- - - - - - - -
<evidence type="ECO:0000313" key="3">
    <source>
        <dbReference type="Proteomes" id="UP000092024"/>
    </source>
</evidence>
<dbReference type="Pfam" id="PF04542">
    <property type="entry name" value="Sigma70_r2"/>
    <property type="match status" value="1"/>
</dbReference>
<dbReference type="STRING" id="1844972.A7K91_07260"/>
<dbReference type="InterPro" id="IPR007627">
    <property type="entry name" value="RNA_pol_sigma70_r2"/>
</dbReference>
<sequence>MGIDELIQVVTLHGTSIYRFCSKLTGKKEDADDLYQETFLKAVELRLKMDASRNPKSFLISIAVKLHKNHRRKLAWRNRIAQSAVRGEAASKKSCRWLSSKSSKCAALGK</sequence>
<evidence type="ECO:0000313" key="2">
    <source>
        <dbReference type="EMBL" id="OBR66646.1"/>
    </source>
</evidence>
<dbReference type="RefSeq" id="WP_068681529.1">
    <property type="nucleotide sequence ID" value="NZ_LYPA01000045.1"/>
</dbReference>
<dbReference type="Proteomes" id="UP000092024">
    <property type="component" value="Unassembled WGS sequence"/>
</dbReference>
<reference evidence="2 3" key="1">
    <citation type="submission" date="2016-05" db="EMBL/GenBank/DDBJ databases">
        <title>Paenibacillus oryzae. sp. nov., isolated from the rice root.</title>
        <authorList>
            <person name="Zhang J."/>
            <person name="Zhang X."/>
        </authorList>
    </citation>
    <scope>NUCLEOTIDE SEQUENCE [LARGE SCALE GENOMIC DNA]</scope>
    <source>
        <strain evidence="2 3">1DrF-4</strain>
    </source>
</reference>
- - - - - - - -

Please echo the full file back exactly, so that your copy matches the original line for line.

<evidence type="ECO:0000313" key="3">
    <source>
        <dbReference type="Proteomes" id="UP000092024"/>
    </source>
</evidence>
<dbReference type="Pfam" id="PF04542">
    <property type="entry name" value="Sigma70_r2"/>
    <property type="match status" value="1"/>
</dbReference>
<dbReference type="STRING" id="1844972.A7K91_07260"/>
<dbReference type="InterPro" id="IPR007627">
    <property type="entry name" value="RNA_pol_sigma70_r2"/>
</dbReference>
<sequence>MGIDELIQVVTLHGTSIYRFCSKLTGKKEDADDLYQETFLKAVELRLKMDASRNPKSFLISIAVKLHKNHRRKLAWRNRIAQSAVRGEAASKKSCRWLSSKSSKCAALGK</sequence>
<evidence type="ECO:0000313" key="2">
    <source>
        <dbReference type="EMBL" id="OBR66646.1"/>
    </source>
</evidence>
<dbReference type="RefSeq" id="WP_068681529.1">
    <property type="nucleotide sequence ID" value="NZ_LYPA01000045.1"/>
</dbReference>
<dbReference type="Proteomes" id="UP000092024">
    <property type="component" value="Unassembled WGS sequence"/>
</dbReference>
<reference evidence="2 3" key="1">
    <citation type="submission" date="2016-05" db="EMBL/GenBank/DDBJ databases">
        <title>Paenibacillus oryzae. sp. nov., isolated from the rice root.</title>
        <authorList>
            <person name="Zhang J."/>
            <person name="Zhang X."/>
        </authorList>
    </citation>
    <scope>NUCLEOTIDE SEQUENCE [LARGE SCALE GENOMIC DNA]</scope>
    <source>
        <strain evidence="2 3">1DrF-4</strain>
    </source>
</reference>